Of those that do take legal advice, many do so only after having paid a deposit and signed a contract or, more commonly, after they’ve run into problems.
Tip: The most important thing to do before buying property in France (or indeed anywhere) is to obtain expert, independent legal advice from someone who’s familiar with French law.
As when buying property in any country, you should never pay any money or sign anything without first taking legal advice in a language in which you’re fluent from an experienced lawyer. You will find that the small cost (in comparison to the price of a home) of obtaining legal advice is excellent value, if only for the peace of mind it affords. Trying to cut corners to save a few Euros on legal costs is foolhardy in the extreme when a large sum of money is at stake.
You may be able to obtain a list of lawyers who speak your language and are experienced in handling French property sales, either in France or in your home country, e.g. British buyers can obtain a list from the Law Society in the UK. Specialist lawyers advertise in Francophile newspapers and magazines.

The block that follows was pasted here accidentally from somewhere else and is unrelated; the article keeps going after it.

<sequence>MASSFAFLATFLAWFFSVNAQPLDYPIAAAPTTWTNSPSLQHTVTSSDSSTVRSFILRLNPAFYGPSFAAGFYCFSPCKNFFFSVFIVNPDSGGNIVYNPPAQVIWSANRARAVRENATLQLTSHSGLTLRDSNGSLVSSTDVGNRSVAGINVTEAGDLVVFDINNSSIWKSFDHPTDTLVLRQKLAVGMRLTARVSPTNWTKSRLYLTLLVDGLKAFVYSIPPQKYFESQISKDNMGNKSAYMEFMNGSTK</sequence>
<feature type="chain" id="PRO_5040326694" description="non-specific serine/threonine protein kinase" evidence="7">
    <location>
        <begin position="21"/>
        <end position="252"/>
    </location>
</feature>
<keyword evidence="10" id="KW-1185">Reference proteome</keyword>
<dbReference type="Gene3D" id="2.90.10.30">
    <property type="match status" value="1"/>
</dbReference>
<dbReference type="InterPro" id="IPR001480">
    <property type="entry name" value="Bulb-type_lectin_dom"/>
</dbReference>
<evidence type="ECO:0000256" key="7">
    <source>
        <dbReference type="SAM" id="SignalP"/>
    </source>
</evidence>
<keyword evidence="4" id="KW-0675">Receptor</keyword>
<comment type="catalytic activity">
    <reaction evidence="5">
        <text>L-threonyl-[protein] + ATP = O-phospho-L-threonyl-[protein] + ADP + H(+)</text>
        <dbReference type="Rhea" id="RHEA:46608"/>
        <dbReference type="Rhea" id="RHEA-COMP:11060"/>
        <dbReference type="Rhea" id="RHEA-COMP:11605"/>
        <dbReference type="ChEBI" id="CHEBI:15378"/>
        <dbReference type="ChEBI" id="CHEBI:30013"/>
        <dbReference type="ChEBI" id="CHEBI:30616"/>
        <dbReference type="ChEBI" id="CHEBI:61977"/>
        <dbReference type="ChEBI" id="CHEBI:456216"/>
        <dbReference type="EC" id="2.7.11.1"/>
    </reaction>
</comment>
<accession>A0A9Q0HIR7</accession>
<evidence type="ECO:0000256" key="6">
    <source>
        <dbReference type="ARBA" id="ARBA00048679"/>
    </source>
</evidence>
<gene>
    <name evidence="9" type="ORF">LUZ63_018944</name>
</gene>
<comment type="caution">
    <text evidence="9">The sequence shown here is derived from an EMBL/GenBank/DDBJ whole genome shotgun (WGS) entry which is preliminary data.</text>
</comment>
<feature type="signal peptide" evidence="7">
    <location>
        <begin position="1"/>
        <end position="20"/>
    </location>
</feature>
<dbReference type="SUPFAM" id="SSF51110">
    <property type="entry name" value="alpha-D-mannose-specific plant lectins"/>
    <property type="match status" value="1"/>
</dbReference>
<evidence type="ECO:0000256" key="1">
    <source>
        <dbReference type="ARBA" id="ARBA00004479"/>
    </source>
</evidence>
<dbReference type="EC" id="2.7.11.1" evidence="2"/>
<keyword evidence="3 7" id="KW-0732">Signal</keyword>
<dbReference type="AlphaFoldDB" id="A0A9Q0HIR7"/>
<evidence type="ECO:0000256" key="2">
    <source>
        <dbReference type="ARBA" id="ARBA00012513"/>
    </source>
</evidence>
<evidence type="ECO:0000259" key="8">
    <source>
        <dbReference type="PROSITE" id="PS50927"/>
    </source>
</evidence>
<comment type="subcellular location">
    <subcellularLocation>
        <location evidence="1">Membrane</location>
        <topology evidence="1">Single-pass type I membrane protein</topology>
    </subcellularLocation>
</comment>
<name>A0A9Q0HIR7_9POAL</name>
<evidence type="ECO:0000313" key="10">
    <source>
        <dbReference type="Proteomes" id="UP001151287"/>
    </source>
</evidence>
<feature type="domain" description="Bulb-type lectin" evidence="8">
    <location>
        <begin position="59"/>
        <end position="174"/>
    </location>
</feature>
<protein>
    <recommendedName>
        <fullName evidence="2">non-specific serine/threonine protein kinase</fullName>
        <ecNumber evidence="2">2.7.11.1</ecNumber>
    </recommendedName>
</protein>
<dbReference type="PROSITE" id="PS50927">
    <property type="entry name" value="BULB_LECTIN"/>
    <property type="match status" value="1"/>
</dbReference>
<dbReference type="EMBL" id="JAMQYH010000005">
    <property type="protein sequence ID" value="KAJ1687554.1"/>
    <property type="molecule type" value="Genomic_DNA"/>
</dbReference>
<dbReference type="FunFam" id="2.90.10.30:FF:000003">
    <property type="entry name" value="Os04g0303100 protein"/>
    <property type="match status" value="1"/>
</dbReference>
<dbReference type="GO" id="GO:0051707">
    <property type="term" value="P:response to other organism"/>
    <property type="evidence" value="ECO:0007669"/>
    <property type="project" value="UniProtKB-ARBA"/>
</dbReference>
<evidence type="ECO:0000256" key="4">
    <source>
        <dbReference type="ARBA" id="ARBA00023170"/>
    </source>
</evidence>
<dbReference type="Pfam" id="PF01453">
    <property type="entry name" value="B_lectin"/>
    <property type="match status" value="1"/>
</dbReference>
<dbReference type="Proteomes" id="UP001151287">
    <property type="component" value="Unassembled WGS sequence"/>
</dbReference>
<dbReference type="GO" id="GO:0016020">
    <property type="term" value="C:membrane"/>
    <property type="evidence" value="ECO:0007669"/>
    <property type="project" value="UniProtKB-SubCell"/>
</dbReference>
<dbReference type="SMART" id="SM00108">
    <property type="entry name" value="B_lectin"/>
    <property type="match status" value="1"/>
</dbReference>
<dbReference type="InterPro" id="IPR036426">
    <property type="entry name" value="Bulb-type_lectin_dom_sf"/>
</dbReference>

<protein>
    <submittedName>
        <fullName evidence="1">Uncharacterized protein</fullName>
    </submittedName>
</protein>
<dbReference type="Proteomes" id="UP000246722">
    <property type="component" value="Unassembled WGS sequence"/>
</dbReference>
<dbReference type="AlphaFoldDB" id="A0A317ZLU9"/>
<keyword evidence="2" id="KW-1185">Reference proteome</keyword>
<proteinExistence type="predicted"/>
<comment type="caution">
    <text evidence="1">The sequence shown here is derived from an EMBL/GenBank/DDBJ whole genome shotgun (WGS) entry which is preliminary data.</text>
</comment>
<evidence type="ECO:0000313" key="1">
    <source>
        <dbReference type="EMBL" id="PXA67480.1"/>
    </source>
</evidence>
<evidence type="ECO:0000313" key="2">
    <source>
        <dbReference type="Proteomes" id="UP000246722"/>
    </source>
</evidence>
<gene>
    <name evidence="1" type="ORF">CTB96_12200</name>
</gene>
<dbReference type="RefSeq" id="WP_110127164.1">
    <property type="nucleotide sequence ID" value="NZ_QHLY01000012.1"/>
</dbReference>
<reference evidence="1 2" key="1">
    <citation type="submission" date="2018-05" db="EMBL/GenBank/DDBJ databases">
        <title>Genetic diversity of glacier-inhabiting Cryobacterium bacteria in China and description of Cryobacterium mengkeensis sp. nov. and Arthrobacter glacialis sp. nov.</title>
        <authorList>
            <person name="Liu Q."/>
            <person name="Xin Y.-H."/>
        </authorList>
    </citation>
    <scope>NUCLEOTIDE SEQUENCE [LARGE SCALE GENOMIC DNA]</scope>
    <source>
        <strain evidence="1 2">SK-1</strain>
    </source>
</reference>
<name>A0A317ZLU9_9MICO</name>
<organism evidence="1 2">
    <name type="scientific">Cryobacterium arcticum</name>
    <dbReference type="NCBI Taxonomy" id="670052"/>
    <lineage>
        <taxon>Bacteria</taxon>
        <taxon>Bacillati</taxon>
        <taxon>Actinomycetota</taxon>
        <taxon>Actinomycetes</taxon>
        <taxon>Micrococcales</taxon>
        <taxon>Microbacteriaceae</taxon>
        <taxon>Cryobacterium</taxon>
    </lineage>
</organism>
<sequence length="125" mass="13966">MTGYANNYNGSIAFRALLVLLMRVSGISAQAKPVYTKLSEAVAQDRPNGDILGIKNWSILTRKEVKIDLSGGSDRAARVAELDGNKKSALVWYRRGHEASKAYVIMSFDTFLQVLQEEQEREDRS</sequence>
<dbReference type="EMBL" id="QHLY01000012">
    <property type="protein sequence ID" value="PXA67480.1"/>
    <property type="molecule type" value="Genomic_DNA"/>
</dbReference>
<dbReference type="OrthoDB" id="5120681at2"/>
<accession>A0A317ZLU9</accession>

There are professionals speaking English and other languages in all areas of France, and many expatriate professionals (e.g. architects and surveyors) also practise there. However, don’t assume that because you’re dealing with a fellow countryman he will offer you a better deal or do a better job than a French person (the contrary may be true). It’s wise to check the credentials of all professionals you employ, whether French or foreign.
It’s never wise to rely solely on advice proffered by those with a financial interest in selling you a property, such as a builder or estate agent, although their advice may be excellent and totally unbiased.